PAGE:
Born in northern Syria in 1976, al-Daghim studied Sharia in Sudan and Damascus and worked as an imam before joining the Islamist Syrian rebels and working on the establishment of Sharia courts and religious leadership bodies in those parts of northern Syria where these rebels were operative. He is also a member of the "Syrian Islamic Council", which was set up in Istanbul in 2014. This makes him a pivotal link between the SNA and the coalition of Islamist scholars that claims responsibility for the spiritual leadership of the opposition camp and the Syrian refugees in the region and is, of course, actively supported by Turkey's Diyanet.
Dubious study intended to exonerate Turkey
The Turkish state is making every effort to make the SNA appear – to the West in particular – to be an independent Syrian project. This was the objective of the report conducted by the Foundation for Political, Economic and Social research (SETA) published in Turkish and English last November.
The author of the report, Omer Ozkizilcik, who makes absolutely no mention of the Islamist indoctrination of the SNA, actually defends the SNA against the accusation that it is a Turkish army of mercenaries. Indeed Ozkizilcik writes that (as of December 2019) a considerable proportion of the 41 SNA's factions were supported by the United States, adding, however, that after Washington withdrew its support, a number of new factions were formed.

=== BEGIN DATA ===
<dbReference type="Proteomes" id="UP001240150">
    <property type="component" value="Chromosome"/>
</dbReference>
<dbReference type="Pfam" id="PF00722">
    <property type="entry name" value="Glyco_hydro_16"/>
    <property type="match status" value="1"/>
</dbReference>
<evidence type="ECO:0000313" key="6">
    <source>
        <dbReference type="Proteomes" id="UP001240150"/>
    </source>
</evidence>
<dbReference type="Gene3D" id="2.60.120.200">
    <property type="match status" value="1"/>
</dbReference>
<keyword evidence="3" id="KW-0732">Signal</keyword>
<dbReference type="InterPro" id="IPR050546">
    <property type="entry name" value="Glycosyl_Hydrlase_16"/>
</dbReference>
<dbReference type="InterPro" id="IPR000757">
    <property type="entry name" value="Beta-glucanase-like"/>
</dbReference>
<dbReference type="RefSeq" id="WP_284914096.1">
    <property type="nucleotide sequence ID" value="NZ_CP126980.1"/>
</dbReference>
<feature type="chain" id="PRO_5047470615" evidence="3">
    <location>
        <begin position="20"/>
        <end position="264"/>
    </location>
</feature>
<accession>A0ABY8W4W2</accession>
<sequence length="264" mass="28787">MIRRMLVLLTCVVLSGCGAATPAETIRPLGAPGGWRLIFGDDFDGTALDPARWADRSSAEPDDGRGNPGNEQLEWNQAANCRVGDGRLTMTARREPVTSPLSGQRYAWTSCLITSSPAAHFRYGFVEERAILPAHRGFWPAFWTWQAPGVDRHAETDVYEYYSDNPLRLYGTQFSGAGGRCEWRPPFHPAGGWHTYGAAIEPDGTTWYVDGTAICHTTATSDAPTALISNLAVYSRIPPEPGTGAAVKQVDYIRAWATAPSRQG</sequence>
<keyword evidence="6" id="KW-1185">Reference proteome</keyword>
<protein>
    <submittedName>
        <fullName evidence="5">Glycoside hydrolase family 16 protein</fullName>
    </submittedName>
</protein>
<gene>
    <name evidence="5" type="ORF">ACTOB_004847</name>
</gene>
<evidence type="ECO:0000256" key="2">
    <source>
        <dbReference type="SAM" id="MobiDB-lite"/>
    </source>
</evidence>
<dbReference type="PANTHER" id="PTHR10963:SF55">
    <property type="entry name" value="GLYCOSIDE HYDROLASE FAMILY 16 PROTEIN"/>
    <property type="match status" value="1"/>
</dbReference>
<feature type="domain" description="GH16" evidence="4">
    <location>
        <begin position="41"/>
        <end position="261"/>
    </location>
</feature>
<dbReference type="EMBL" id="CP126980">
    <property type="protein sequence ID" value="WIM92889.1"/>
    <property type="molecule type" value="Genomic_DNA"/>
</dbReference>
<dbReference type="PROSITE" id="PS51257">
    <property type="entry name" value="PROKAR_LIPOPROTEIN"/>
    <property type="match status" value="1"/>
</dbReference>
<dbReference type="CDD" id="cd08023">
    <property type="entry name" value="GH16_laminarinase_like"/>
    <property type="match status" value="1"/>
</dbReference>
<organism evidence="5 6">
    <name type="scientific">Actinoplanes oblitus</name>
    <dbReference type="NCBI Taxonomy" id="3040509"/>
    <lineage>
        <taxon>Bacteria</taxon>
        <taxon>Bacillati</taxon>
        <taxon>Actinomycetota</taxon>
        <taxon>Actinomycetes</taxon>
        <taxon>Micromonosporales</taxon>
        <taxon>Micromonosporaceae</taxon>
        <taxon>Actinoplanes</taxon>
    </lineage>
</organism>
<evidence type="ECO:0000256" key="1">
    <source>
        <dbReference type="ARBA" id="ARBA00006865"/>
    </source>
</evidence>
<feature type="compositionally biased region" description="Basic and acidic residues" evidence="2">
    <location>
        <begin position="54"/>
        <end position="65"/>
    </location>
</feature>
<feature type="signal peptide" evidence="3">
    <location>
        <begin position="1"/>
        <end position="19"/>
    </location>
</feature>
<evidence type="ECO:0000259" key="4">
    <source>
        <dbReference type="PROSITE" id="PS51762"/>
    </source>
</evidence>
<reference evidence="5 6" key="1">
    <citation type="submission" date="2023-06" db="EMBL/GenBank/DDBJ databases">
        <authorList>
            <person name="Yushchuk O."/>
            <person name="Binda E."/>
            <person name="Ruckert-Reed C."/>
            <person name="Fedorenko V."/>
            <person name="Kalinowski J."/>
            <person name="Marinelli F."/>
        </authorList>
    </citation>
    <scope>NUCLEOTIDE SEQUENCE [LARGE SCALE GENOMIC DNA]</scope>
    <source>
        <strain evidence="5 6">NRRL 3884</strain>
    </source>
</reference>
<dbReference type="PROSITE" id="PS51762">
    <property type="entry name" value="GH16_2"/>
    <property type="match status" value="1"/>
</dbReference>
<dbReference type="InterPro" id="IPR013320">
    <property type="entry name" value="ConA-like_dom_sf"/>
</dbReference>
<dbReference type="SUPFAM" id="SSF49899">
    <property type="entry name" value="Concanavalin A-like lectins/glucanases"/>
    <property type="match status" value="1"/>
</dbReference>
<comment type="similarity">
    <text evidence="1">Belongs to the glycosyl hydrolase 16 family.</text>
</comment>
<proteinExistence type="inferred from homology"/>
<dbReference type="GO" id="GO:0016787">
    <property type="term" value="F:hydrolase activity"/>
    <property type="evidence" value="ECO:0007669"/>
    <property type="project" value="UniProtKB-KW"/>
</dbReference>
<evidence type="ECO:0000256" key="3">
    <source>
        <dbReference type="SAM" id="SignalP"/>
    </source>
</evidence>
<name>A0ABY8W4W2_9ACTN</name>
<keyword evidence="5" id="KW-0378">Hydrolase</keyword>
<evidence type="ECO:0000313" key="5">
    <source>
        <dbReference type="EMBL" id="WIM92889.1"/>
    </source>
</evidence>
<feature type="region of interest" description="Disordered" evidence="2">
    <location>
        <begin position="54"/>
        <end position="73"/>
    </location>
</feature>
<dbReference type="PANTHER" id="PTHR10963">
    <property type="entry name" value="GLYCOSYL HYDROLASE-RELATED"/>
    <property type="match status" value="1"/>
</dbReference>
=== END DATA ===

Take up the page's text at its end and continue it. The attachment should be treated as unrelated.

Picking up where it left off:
From this data of around 1450 interviewed, around 46.4 were child soldiers upon signing up in 2017, approximately 3.20% of the total pic.twitter.com/CRdhm0m910
— Dr. Diween Hawezy (@DiweenHawezy) November 19, 2020
In addition, the numerous interviews conducted by the Syria experts at SETA are supposed to prove that in contrast to what many critics believe, the SNA is not dominated by Turkmen Syrians. His research showed that there are only around 4,000 Turkmen Syrian fighters in the SNA, in contrast to over 30,000 Arab fighters and about 500 Kurds.
An eagle-eyed Kurdish reader noticed that according to the graphs on age structure and serving time of those surveyed for the study, the SNA must have recruited minors. SETA responded promptly to the criticism that child soldiers had been deployed by removing the study from its website.
© Qantara.de 2021
Translated from the German by Aingeal Flanagan